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[a]Wheat[/a] bring us nothing more startling than fine songwriting and an obvious love of their craft...

Sometimes the tiny things mean the most. Sometimes the spaces between words say more than the words themselves. Wheat are a quiet bunch, seemingly loath to imprint their personalities upon their performance. There are no flourishes, no jokes, no superfluous gestures. They look like farmers. Yet somehow the band's restraint makes their music all the more vivid.

Unfeasibly nondescript singer Scott Levesque negotiates the microphone with workmanlike steadiness, offering only the occasional mumbled "thank you", and once - in a sudden burst of loquaciousness - "Is everybody having a good time?" A "good time", however, isn't exactly what one has at a Wheat gig.

Although the set is more pop-inflected than one might have expected - considering the downbeat melodicism of their 'Medeiros' and 'Hope And Adams' LPs - Wheat aren't exactly a party band. Opener 'Off The Pedestal' suggests the unlikely pairing of Joy Division and Sparklehorse, all rhythmic melancholy and gently droning despair, while 'Raised Ranch Revolution' is a half-whispered, creepingly rattling lament.

Surprisingly, they dispense with naggingly insistent single 'Don't I Hold You' only five songs into the set, before tracing their steps back to the understated beauty of the first album. 'Death Car' and 'Karmic Episodes' are both sparse and sonorous, as Wheat prolong and replay certain phrases, driving home their ability to create gasping intensity out of only the simplest melodies.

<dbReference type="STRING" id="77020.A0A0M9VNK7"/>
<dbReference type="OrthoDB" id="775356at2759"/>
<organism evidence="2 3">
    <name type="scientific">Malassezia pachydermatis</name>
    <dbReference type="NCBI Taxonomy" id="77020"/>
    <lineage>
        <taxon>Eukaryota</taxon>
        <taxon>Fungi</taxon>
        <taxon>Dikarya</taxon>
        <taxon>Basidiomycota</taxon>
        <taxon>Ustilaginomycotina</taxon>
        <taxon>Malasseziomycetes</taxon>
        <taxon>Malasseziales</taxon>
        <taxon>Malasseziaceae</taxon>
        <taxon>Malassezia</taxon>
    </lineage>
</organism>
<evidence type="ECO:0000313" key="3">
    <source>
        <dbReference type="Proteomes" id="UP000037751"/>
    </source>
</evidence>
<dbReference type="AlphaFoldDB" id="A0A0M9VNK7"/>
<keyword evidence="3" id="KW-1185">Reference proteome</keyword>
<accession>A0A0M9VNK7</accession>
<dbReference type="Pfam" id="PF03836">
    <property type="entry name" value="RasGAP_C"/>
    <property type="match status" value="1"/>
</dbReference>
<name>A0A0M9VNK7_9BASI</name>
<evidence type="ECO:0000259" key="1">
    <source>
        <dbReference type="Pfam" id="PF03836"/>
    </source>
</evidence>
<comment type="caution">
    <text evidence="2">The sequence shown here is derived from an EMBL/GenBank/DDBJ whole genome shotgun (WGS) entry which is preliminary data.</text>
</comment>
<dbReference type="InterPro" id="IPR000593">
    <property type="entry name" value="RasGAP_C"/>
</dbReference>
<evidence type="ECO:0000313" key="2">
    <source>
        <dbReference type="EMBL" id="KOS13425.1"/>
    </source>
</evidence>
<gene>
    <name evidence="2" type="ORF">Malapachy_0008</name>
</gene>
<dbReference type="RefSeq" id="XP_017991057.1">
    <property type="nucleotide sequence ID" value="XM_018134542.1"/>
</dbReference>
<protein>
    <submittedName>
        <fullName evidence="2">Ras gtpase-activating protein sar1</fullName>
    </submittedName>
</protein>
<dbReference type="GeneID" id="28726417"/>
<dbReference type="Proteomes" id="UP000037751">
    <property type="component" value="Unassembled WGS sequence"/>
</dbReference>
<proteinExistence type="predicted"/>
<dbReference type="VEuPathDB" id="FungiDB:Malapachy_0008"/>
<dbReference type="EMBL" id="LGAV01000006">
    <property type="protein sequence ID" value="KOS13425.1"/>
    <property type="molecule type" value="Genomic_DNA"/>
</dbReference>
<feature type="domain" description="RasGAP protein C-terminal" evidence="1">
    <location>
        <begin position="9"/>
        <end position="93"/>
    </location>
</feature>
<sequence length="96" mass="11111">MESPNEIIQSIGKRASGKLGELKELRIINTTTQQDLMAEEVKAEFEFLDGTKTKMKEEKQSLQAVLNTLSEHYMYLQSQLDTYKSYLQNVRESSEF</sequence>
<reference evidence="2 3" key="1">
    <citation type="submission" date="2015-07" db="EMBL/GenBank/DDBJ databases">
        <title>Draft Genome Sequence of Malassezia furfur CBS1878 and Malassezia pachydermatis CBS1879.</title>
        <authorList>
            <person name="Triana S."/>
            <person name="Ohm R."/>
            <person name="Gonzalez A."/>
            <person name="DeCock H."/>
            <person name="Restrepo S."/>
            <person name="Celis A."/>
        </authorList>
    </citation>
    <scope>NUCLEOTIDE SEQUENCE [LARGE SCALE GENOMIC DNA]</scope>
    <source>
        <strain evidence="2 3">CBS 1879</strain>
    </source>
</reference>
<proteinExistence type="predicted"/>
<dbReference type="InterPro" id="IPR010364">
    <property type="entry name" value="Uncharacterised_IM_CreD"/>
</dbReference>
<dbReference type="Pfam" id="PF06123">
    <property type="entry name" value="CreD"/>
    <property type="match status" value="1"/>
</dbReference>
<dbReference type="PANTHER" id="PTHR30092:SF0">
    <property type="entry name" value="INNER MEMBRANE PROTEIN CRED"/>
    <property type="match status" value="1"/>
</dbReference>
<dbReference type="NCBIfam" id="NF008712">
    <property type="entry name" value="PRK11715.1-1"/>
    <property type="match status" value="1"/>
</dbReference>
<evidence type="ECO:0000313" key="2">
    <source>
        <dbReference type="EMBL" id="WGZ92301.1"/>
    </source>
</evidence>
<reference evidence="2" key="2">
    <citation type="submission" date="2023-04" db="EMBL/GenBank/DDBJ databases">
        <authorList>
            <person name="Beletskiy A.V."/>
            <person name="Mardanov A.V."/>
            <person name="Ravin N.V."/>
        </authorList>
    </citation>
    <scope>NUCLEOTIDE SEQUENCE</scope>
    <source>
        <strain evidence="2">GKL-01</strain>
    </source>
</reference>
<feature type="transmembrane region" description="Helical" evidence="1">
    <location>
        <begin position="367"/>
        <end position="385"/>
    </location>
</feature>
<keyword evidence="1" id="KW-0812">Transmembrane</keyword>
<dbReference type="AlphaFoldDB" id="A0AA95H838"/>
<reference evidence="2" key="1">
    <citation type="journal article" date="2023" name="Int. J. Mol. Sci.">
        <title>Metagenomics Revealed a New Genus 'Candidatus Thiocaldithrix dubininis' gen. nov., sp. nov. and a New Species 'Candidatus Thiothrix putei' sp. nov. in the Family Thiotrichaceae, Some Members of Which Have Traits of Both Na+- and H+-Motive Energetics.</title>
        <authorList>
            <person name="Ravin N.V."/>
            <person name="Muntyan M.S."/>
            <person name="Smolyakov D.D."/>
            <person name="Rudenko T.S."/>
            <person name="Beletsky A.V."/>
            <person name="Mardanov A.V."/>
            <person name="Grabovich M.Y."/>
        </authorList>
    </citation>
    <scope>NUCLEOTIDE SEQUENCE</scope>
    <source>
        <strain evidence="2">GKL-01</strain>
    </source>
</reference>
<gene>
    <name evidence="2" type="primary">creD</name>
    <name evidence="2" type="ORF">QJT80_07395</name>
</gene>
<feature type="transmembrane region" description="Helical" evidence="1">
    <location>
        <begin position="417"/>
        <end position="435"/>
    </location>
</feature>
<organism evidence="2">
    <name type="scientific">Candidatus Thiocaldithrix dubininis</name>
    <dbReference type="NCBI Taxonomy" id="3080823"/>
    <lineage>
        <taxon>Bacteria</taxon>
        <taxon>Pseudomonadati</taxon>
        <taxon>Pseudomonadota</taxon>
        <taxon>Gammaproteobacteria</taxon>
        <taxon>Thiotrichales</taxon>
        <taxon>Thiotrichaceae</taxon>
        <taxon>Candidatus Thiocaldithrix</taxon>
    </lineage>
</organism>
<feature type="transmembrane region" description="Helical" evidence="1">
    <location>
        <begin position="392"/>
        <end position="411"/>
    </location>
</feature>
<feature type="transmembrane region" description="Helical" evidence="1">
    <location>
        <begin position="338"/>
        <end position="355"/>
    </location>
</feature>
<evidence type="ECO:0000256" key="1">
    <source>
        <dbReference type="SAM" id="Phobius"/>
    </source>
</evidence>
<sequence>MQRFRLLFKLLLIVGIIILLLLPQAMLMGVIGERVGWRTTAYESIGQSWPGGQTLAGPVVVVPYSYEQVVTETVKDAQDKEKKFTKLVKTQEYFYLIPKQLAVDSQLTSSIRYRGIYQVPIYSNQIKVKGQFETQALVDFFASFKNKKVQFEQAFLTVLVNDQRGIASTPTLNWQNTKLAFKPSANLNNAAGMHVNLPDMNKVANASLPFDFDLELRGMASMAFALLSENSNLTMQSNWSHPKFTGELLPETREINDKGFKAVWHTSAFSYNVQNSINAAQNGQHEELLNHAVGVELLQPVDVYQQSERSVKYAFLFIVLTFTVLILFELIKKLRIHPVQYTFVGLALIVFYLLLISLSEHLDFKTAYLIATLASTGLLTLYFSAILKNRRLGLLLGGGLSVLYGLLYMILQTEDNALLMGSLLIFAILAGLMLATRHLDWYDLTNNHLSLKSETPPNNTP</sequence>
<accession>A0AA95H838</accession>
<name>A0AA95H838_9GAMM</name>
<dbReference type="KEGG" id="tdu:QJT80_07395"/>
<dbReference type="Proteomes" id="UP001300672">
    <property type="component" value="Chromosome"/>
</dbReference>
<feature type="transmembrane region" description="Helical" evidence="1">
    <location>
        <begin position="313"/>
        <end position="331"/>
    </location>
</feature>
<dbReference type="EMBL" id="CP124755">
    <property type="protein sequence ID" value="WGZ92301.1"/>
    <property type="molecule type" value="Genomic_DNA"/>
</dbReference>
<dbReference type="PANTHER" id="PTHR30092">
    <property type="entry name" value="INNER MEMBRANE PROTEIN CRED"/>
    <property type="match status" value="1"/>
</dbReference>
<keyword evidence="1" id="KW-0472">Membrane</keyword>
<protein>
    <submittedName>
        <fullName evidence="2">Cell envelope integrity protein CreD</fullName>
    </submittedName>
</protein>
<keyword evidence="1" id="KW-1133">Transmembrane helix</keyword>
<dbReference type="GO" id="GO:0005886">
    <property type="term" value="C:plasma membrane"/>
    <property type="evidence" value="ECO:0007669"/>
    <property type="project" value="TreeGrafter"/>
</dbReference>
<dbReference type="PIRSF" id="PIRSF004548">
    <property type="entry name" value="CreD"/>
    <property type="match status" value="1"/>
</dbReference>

There isn't anything extraordinary about any of this, of course. There is no ambition to break new ground, no flouting of convention. Wheat bring us nothing more startling than fine songwriting and an obvious love of their craft. Which, in itself, is enough. Because even though songs like 'San Diego' may be infused with an AOR mildness, the darkness of their sentiment sets them firmly in a league of their own. Loving them like they want to be loved couldn't be easier.

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